Google agreed to a settlement on Monday that could finally end the legal fall-out from a scheme by the search giant to circumvent privacy settings on Apple's Safari browser. The tactic, discovered by security researchers in 2012, involved Google tricking consumers' browsers into accepting ad-tracking software.
Under the terms of the proposed settlement, filed in Delaware federal court, Google (goog) will pay $5.5 million to resolve a long-running class action lawsuit—but affected consumers will see none of that money. Instead, some of the cash will go to legal fees and settlement expenses while the rest will go to a handful of privacy groups. (You can read a copy of the settlement here.)
The deal will also permit Google to deny any fault over the browser hacking, which caused a major controversy when it was discovered, and raised questions about the extent to which tech companies track consumers' online behavior.
The hack itself involved a default setting on Apple's (aapl) desktop and mobile Safari browser that rejected so-called "cookies"—small bits of software code that keep track of the websites a consumers visits in order to serve them ads. Google got around the setting by disguising their cookies in a way that qualified for a loophole in the Safari settings. (You can read a technical explanation here.)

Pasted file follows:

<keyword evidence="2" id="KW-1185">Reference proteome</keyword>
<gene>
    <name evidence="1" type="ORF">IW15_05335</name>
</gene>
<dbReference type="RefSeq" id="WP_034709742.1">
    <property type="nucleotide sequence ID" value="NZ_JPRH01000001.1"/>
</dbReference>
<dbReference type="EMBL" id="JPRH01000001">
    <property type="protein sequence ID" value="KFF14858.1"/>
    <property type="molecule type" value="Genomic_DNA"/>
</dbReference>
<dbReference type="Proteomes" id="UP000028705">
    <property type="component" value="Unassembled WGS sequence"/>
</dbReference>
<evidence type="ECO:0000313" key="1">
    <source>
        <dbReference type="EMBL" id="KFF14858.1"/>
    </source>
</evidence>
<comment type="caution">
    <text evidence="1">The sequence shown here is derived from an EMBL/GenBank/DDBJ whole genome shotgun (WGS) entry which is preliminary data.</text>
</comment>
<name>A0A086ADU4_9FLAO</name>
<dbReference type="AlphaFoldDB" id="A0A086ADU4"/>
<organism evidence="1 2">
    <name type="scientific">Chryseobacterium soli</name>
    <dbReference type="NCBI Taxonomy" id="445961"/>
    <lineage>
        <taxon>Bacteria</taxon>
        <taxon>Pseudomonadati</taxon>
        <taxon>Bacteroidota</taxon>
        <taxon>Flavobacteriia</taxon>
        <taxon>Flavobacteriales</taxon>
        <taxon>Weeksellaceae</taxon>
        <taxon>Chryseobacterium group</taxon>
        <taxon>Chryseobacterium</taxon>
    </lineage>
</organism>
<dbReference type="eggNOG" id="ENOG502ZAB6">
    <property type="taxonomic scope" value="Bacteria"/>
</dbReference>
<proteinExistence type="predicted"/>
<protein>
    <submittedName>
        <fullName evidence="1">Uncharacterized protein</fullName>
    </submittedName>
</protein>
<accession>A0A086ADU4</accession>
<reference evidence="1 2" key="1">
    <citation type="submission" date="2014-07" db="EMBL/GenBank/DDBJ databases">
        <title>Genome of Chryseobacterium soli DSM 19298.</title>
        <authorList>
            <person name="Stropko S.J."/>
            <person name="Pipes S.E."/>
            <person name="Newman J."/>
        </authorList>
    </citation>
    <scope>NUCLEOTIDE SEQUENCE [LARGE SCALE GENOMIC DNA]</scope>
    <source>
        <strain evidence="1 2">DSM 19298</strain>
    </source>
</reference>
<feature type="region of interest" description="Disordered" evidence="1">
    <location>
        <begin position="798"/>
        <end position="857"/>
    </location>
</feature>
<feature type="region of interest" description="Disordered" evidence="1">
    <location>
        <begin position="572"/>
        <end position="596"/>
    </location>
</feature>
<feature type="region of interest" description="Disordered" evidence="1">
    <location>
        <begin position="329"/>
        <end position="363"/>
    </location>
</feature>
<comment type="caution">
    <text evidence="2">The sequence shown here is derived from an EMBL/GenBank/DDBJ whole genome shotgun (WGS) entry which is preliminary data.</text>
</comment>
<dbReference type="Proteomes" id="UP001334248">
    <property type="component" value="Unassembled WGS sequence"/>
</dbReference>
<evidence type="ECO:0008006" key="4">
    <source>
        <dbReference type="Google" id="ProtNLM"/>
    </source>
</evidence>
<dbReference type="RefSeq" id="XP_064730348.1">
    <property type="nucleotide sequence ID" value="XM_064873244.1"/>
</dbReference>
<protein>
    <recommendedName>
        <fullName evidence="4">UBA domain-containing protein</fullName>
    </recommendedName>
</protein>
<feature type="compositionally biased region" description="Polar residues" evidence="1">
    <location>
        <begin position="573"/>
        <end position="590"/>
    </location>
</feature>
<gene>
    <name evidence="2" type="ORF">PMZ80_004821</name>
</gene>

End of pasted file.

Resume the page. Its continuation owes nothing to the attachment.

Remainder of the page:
After Google's practice came to light, the company agreed to pay $17 million to state attorneys general over privacy violations, and another $22.5 million to the Federal Trade Commission for violating the terms of an earlier settlement. In both cases, Google denied any wrong-doing—an outcome an FTC Commissioner then described as "inexplicable."
The effect of Monday's deal is that it could put an end to the related class action litigation, which has bounced around the courts for years. Last year, the Third Circuit Court of Appeals revived parts of a case a lower court judge had dismissed, leading the parties to ask Supreme Court earlier this year to review parts of the appeal.
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The proposed settlement, however, must be approved by a judge and that outcome is not a sure thing. While judges are typically quick to bless class action settlements, some have decided to reject arrangements—like the one involving Google—in which the settlement money is paid to outside groups rather than consumers.
Google declined to comment about the settlement, and lawyers for the plaintiffs did not respond to a request for comment. News of the settlement came in June, but its details were only filed this week.